PainSci summary of Apazidis 2011?This page is one of thousands in the PainScience.com bibliography. It is not a general article: it is focused on a single scientific paper, and it may provide only just enough context for the summary to make sense. Links to other papers and more general information are provided at the bottom of the page, as often as possible. ★★★☆☆3-star ratings are for typical studies with no more (or less) than the usual common problems. Ratings are a highly subjective opinion, and subject to revision at any time. If you think this paper has been incorrectly rated, please let me know.
There is a fairly common spinal deformity, a “transitional vertebra,” in which the lowest vertebrae of the spine is partially merged with the sacrum. It is not quite a vertebra, and not quite sacrum — thus, “transitional.” This study looked at how common transitional vertebrae are, and if they correlate with low back pain. Not that we needed it, but the results give us yet more evidence that structure is nowhere near the most important factor in pain. Simply put, this study found that this common spinal deformity is not much more common in people with pain (maybe no more common at all): “Although LSTV's role in low back pain remains controversial, our study has shown that, when the same criteria are used for classification, prevalence among the general population and symptomatic patients may be similar.”
As always, this kind of finding is strongly at odds with an entire industry of therapy based on trying to fix subtle alleged biomechanical problems because they are supposedly painful. And yet here we have a vertebral birth defect that is found in pain-free people about as often as it is found in cases of back pain. Something is wrong with this picture.
original abstract†Abstracts here may not perfectly match originals, for a variety of technical and practical reasons. Some abstacts are truncated for my purposes here, if they are particularly long-winded and unhelpful. I occasionally add clarifying notes. And I make some minor corrections.
BACKGROUND CONTEXT: Lumbosacral transitional vertebrae (LSTVs) are a congenital vertebral anomaly of the L5-S1 junction in the spine. This alteration may contribute to incorrect identification of a vertebral segment, leading to wrong-level spine surgery and poor correlation with clinical symptoms. Although several studies describe the occurrence of this anomaly in back pain populations, investigation of the prevalence in the American general population is lacking.
PURPOSE: To establish the prevalence rates for LSTVs in the general population.
STUDY DESIGN: Retrospective review.
PATIENT SAMPLE: Consecutive kidney-urinary bladder (KUB) radiographs of subjects from the past 2 years (2008-2009).
OUTCOME MEASURES: Clinical demographics, number of lumbar vertebrae, L5-S1 transverse process (TP) height, and rib length.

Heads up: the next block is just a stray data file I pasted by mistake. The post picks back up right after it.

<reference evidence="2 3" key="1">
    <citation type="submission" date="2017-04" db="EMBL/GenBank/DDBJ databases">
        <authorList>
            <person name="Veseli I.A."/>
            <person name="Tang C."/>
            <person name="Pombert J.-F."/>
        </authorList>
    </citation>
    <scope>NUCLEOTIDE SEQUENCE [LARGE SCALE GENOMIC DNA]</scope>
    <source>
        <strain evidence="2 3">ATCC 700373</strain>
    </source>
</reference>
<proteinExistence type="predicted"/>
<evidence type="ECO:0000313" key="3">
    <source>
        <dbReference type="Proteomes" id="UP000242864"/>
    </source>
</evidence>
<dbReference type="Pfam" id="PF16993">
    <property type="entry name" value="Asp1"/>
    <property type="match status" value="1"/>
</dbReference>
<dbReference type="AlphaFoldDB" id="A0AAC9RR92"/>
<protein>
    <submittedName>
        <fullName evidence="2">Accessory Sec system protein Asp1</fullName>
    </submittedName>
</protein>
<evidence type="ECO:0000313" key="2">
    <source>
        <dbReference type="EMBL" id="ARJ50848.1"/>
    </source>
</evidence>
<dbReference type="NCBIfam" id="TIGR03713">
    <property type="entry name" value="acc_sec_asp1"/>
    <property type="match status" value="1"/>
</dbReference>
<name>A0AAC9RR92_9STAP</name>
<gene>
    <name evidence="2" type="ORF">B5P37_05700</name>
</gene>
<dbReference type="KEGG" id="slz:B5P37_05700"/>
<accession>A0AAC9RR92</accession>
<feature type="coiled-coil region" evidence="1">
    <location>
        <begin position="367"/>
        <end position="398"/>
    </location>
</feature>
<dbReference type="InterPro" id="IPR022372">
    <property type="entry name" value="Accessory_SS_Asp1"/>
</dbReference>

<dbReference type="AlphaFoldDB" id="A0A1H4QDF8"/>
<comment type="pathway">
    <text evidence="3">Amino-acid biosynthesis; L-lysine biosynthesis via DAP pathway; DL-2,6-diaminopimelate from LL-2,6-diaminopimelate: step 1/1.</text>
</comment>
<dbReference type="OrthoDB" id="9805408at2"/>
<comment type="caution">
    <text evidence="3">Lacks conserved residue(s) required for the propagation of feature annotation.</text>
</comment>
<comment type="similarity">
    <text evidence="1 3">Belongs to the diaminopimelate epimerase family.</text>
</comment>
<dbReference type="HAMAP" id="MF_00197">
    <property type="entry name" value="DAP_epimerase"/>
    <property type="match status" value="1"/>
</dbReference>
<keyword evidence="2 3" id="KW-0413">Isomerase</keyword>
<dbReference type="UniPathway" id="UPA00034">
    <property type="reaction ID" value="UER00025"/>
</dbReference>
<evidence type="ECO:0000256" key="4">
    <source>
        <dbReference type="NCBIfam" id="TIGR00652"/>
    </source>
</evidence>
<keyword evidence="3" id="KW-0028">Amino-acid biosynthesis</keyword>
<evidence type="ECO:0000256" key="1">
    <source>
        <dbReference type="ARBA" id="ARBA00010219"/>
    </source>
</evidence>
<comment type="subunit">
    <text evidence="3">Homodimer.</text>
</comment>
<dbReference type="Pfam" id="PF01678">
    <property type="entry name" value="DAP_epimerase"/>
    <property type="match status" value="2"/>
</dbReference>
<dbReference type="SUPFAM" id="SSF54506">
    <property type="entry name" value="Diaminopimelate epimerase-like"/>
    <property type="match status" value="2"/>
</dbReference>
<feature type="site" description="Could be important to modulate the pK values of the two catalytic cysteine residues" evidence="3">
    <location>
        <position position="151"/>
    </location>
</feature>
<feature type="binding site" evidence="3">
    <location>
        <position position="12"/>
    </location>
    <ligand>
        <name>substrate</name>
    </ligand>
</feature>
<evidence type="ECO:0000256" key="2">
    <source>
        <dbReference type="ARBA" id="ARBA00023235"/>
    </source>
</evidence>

METHODS: Consecutive adult KUB studies of adult subjects were queried with clear visibility of the last rib's vertebral body articulation, all lumbar TPs, and complete sacral wings. Exclusion criteria consisted of any radiologic evidence of previous lumbosacral surgery that would obstruct our measurements. A total of 1,100 abdominal films were reviewed, and 211 were identified as being adequate for the measurement of the desired parameters.
RESULTS: Two hundred eleven subjects were identified as eligible for the study, and 75 (35.6%) were classified as positive for a transitional lumbosacral vertebra. The most common anatomical variant was the Castellvi Type IA (14.7%). The average age at the time of the KUB study was 59.8 years (18-95 years). One hundred ninety-seven subjects (93.4%) presented five lumbar (nonribbed) vertebrae, and only 14 (6.6%) had six lumbar vertebrae.
CONCLUSIONS: The significance of lumbosacral transitional level changes to the establishment of pain, degenerative changes, stenosis, and disc disease have been well documented in symptomatic patients. Although LSTV's role in low back pain remains controversial, our study has shown that, when the same criteria are used for classification, prevalence among the general population and symptomatic patients may be similar.
- “Lumbosacral transition vertebra: prevalence and its significance,” Vijay Sekharappa, Rohit Amritanand, Venkatesh Krishnan, and Kenny Samuel David, Asian Spine Journal, 2014.
These two articles on PainScience.com cite Apazidis 2011 as a source:
- PS Save Yourself from Low Back Pain! — Low back pain myths debunked and all your treatment options reviewed
- PS You Might Just Be Weird — The clinical significance of normal — and not so normal — anatomical variations
This page is part of the PainScience BIBLIOGRAPHY, which contains plain language summaries of thousands of scientific papers & others sources. It’s like a highly specialized blog. A few highlights:
- Effectiveness of customised foot orthoses for Achilles tendinopathy: a randomised controlled trial. Munteanu 2015 Br J Sports Med.
- A Bayesian model-averaged meta-analysis of the power pose effect with informed and default priors: the case of felt power. Gronau 2017 Comprehensive Results in Social Psychology.
- The neck and headaches. Bogduk 2014 Neurol Clin.
- Agreement of self-reported items and clinically assessed nerve root involvement (or sciatica) in a primary care setting. Konstantinou 2012 Eur Spine J.
- Effect of NSAIDs on Recovery From Acute Skeletal Muscle Injury: A Systematic Review and Meta-analysis. Morelli 2017 Am J Sports Med.